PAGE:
The humble lemon is not only rich in medicinal and nutritional value but also useful in many other ways. For some, just a dash of lemon turns a dish into a masterpiece, for others it’s an essential part of their beauty regime, and for Babu Jacob it is a source of income.
In 2010, Babu decided to return to his hometown in Kerala’s Kottayam district, ending his 15-year stay abroad, where he worked at different companies as an Industrial worker in Bahrain, Portugal and Denmark. “The concept of cultivating lemons came to mind after I realised how popular its demand is in the marketplace. Not only for kitchen uses, lemon also has many more benefits as it contains potassium, folate, molybdenum, which boosts the immune system,” Babu tells The Better India.
He says that in his vegetable plantation, he gets some fruits only during specific seasons, but when it comes to lemons, it is more readily available. Usually, the lemon plant bears fruit during three seasons, but surprisingly, in Babu’s plantation, lemons are abundant in supply all year through.
Babu recalls, “As the first step, I collected 14 saplings from my ancestral house and planted them in my 7-cent plot. And in just four years, I harvested about 1,000 kilograms of lemon and sold it for Rs 100 per kilogram. I sell my produce mainly in shops and food processing units. I have got almost 80-100 kilograms of lemons from a single tree. According to the market price, the price of lemon increases and decreases. But as I understood the revenue opportunity from lemons, I expanded my cultivated land.”
He then went on to plant more saplings in his 2-acre property by cutting the rubber trees from his plantation. Currently, he has almost 250 lemon trees.
Babu says that during the initial days the trees did not grow well. After testing the soil for various parameters, he understood that it did not have some elements, which was in turn affecting the growth of the plant. Adding manure to the soil, the plants started to grow well.
Lemons at the plantation are safe from the attack of animals like monkeys, rats and bats due to the sharp thorns on the trees. Also, its sour taste keeps the animals at bay.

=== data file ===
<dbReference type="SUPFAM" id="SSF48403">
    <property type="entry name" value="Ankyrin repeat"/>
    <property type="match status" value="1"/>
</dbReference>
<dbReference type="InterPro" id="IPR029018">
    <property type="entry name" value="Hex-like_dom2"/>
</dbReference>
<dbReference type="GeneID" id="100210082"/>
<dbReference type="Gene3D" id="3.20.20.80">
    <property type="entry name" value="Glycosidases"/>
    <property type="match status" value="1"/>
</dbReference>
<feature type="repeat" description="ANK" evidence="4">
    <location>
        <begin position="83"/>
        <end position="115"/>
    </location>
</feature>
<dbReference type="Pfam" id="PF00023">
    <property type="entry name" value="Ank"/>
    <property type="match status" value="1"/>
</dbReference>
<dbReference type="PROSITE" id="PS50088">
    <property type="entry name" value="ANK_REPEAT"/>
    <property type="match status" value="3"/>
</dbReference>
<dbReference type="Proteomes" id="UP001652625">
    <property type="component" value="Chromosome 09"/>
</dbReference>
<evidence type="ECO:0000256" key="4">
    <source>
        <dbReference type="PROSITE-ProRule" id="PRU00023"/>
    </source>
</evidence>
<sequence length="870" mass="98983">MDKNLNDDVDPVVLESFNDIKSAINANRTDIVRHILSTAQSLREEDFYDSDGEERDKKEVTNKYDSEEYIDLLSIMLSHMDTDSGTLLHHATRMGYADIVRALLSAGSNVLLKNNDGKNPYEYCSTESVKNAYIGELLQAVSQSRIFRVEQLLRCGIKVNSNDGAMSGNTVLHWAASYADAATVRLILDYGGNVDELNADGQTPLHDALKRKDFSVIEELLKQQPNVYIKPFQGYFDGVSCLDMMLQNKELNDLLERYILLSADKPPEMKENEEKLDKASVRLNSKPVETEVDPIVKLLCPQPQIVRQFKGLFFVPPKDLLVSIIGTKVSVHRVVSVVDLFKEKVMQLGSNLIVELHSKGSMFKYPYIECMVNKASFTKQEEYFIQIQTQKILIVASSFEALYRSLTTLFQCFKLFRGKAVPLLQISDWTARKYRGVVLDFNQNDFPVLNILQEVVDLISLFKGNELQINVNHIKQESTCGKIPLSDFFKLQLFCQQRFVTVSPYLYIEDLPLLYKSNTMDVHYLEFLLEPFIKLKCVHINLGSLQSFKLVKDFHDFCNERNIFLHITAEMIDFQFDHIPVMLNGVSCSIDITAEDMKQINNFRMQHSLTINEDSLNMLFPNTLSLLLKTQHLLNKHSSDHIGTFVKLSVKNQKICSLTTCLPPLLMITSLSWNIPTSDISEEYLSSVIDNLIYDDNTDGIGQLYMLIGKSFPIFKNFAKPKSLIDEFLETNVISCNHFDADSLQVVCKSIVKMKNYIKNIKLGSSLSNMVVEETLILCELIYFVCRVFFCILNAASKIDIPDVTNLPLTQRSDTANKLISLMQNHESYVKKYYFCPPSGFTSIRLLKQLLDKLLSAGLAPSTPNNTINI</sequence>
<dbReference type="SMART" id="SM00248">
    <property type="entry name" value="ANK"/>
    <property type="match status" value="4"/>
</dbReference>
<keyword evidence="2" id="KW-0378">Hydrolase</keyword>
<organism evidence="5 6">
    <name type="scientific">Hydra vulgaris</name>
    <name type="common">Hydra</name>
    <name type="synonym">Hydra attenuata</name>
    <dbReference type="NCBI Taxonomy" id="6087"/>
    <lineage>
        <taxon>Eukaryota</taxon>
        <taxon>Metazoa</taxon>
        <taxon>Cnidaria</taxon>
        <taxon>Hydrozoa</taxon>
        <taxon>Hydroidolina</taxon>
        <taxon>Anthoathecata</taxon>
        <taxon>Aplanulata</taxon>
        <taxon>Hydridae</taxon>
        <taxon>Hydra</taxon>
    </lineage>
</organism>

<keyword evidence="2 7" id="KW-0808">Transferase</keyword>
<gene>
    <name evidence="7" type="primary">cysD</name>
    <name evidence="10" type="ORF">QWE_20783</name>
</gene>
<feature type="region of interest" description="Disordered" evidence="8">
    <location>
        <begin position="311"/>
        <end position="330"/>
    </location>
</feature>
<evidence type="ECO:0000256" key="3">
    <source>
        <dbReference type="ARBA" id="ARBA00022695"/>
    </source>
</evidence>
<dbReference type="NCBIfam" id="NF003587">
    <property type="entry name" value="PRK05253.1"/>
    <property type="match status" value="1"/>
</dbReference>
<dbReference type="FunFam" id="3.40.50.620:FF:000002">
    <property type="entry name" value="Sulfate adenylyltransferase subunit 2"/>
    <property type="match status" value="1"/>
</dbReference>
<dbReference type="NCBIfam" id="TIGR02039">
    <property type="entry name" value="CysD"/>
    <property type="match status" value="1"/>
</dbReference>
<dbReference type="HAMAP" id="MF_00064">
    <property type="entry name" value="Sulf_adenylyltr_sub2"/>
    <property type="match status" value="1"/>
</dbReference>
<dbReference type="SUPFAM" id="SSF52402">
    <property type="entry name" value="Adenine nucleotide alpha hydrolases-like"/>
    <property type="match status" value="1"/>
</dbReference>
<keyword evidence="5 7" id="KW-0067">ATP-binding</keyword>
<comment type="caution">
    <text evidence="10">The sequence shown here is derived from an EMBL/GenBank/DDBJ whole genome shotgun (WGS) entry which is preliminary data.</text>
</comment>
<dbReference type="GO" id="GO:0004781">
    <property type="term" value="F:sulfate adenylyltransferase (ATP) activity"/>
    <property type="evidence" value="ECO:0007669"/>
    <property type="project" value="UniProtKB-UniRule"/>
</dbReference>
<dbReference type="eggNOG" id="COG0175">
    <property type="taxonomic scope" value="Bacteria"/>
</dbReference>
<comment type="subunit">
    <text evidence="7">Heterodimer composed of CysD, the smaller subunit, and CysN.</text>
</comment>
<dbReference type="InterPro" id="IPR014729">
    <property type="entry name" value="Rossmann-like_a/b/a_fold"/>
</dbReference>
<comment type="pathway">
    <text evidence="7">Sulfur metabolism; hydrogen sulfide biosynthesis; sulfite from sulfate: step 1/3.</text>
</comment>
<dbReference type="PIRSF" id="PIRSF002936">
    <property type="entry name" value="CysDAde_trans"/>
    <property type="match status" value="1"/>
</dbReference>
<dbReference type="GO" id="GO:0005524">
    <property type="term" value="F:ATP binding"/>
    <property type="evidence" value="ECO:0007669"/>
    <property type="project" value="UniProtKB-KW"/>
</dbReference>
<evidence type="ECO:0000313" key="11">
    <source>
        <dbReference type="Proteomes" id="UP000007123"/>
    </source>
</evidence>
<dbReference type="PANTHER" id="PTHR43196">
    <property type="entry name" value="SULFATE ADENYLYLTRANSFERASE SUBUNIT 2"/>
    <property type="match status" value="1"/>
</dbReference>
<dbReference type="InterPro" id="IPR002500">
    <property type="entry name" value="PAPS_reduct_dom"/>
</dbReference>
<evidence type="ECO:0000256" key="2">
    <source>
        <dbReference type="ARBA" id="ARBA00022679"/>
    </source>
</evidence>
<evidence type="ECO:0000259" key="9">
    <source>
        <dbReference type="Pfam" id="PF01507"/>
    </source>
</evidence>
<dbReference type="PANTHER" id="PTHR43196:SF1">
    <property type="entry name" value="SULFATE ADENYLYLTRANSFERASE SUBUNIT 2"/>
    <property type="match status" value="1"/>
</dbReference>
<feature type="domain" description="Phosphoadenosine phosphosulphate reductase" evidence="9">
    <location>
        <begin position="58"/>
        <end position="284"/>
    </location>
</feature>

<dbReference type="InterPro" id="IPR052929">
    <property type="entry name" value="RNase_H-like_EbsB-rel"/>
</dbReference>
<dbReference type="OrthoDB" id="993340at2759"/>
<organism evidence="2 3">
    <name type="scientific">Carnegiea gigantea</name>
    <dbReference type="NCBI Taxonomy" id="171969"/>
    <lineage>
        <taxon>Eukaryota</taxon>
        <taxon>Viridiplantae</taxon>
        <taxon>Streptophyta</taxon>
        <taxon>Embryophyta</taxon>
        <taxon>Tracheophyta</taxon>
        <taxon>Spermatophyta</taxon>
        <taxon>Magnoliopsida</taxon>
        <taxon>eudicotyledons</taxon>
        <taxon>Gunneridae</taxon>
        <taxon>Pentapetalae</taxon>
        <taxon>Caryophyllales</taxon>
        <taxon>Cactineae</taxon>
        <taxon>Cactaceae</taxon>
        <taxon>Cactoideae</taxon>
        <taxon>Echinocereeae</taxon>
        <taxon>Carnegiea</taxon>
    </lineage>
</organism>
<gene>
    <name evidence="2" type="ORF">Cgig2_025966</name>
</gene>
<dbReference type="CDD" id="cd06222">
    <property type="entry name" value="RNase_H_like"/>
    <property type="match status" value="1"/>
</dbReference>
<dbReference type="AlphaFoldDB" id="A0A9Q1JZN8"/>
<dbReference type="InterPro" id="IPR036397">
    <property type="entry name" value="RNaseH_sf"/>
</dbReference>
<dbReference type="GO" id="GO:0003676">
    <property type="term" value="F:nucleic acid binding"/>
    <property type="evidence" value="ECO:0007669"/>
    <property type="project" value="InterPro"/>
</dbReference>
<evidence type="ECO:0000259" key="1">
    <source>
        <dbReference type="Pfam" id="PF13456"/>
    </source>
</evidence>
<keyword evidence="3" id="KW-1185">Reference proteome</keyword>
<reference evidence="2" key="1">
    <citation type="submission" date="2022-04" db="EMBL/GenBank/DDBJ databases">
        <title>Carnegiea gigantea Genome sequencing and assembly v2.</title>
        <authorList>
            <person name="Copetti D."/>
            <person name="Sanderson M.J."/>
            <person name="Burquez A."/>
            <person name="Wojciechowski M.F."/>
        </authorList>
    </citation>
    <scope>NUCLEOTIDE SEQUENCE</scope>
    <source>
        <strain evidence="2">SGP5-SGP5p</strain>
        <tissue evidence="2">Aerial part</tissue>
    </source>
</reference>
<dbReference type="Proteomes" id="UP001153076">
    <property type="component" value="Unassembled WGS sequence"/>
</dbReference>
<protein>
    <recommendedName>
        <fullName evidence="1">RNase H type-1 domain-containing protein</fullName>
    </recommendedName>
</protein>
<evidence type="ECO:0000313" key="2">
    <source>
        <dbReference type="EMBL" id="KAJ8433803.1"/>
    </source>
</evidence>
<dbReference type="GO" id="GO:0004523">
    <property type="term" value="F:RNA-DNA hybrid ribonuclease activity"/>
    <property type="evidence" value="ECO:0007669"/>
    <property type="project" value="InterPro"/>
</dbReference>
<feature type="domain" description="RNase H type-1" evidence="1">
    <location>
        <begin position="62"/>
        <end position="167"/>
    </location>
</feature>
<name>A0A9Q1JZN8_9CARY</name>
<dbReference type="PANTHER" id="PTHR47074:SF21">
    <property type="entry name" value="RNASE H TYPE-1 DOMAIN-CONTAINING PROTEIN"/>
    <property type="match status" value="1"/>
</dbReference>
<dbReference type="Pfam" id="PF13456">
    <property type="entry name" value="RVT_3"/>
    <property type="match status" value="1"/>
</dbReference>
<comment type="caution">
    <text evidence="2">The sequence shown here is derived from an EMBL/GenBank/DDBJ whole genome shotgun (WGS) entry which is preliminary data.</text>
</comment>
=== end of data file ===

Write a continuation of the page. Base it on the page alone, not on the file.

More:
Babu also suggests new farmers to begin planting the trees in a smaller plot of land. “Planting two or three plants in a small plot will help in identifying whether the soil is good for the plant,” he says.
Essentials for a lemon tree
Babu says that the trees need a good amount of sunlight, water, fertilizer and maintenance. “Only with hard work will we get good results. From day one, I have given my plants good care and love so that they bear more fruit,” says Babu, who also owns a nursery, named Lemon Meadows, for selling saplings.
Both hybrid and local saplings are sold in the nursery. He says, “Hybrid lemon saplings, which are shorter, and can be grown in apartments and/or drums, are a cross between a citron and a pomelo hybrid distinct from the common lemon.” The hybrid saplings, which are imported from North India, are also available in the nursery along with local saplings that are germinated in the nursery.
Babu also cultivates rambutans, passion fruits, guavas, areca nuts, seedless lemons and mangosteens his plantation.
If you wish to know more about lemon cultivation, you may contact Babu on this number 95625 49231.
(Edited by Yoshita Rao)